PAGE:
A Canadian that can show by means of a doctor’s report that he or she is legally blind should be able to get long term disability benefits. Still, a resident with a vision impairment might want to know whether or not his or her condition puts that particular resident in the same status as someone that is legally blind.
What symptoms that might be found in someone with a vision impairment would signal that the same person is legally blind?
He or she has eyesight that is narrow or extremely blurry. On testing, his or her vision falls below 20/200, even when wearing either glasses or contact lenses. That means that the vision impairment keeps the eyes from seeing anything that is more than 6 meters in front of the impaired and tested patient.
Someone with poor peripheral vision might be declared legally blind. Testing would have to show that the same person’s eyes fail to see anything that is more than 20 degrees to the side.
The Canadian law declares the best eye as the one that counts, in an assessment of the status of someone with a vision impairment. That means that someone that is blind in only one eye cannot be declared blind, according to the legal definition for that particular condition. That is why it is important that you consult with Personal Injury Lawyers in Sault Ste Marie.
What can you do if you have a vision impairment, but you are not blind, and yet, your poor vision limits your ability to work?
Canadian law gives you the right to ask your employer to make an accommodation, one that makes it easier for you to complete your assigned tasks. Be sure to get documentation of your vision problem from an eye doctor, before talking with your employer about such an accommodation.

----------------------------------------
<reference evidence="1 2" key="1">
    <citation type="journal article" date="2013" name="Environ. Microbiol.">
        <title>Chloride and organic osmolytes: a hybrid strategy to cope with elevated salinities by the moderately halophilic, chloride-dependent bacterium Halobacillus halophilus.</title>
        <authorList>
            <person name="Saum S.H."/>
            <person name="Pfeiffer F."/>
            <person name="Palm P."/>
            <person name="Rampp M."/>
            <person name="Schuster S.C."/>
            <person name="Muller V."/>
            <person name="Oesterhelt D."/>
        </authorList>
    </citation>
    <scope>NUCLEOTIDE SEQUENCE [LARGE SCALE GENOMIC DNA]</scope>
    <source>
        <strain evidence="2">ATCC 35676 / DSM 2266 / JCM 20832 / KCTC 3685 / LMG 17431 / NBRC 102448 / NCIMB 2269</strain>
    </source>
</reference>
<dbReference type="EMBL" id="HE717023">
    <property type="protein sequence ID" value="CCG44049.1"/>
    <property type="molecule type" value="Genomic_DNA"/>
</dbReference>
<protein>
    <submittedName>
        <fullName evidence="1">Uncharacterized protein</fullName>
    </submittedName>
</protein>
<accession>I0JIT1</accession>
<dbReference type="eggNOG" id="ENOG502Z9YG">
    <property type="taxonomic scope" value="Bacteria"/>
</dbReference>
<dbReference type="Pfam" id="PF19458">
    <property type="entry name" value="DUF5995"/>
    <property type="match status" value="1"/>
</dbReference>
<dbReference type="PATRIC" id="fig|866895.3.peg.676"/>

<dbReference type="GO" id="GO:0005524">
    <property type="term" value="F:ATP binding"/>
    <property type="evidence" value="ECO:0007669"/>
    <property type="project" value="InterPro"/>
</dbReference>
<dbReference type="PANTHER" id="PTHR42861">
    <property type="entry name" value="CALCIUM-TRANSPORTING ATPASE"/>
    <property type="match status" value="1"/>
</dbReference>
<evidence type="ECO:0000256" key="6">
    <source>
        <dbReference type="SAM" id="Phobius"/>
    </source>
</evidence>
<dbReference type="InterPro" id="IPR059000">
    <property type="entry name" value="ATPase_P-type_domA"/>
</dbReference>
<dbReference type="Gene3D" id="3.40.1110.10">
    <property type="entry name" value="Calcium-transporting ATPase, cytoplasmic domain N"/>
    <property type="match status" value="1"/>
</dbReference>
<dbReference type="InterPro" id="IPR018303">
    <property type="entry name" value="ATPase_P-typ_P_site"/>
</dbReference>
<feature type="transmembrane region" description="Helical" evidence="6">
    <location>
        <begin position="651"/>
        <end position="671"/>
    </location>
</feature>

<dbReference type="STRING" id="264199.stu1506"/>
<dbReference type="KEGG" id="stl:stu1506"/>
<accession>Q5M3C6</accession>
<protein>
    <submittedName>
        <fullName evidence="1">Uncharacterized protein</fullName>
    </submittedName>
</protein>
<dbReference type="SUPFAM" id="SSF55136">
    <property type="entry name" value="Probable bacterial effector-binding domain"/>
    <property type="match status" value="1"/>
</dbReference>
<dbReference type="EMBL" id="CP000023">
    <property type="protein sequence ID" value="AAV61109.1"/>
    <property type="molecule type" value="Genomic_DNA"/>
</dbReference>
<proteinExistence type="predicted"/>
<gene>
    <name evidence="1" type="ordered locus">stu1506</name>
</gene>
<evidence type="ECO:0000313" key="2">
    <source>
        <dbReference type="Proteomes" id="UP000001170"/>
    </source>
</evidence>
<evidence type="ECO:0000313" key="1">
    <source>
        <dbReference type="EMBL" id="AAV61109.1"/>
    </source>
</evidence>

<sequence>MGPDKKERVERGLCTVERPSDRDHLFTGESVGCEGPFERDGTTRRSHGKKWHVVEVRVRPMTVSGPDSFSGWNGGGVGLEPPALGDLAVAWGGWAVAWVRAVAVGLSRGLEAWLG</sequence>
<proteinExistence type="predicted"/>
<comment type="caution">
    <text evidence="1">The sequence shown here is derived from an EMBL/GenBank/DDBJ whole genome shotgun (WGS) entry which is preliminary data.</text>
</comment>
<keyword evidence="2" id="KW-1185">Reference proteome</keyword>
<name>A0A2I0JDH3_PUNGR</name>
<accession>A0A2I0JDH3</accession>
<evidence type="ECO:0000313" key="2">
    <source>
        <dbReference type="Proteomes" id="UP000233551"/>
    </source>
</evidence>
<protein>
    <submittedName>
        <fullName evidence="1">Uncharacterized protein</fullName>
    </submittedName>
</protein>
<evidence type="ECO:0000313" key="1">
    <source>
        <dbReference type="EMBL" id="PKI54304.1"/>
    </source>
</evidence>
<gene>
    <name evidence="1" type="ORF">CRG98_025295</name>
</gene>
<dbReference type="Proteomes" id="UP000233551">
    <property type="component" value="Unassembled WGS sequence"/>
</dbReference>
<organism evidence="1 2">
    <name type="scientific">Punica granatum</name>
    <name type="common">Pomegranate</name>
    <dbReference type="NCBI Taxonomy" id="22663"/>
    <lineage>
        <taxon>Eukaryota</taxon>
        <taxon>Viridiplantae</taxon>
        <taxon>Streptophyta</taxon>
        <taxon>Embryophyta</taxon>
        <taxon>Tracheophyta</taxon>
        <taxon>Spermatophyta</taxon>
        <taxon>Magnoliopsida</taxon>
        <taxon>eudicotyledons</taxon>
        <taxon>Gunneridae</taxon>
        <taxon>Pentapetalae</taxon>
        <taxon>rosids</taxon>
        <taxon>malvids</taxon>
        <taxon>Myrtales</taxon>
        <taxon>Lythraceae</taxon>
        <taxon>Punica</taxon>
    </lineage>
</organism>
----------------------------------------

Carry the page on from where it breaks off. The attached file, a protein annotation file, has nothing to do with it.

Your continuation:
What sorts of vision impairments could create a need for an accommodation at work?
An employee that was color blind might need such an accommodation. For instance, someone working at a print shop would need help with using pH papers, in order to test the pH of the paper to which the printer’s ink would be applied. Any employee with cataracts, glaucoma or macular degeneration would have reason for requesting some type of accommodation. Of course, that accommodation could not increase the level of risk that was placed on other employees, or on any customers.
For instance, suppose that someone working in a gym had macular degeneration. If his or her eyesight started to deteriorate, it might be difficult for the employer to design an accommodation that would not put others at risk. That would certainly be the case, if the employee with the vision problem had been working with weights, or with a similar piece of heavy equipment.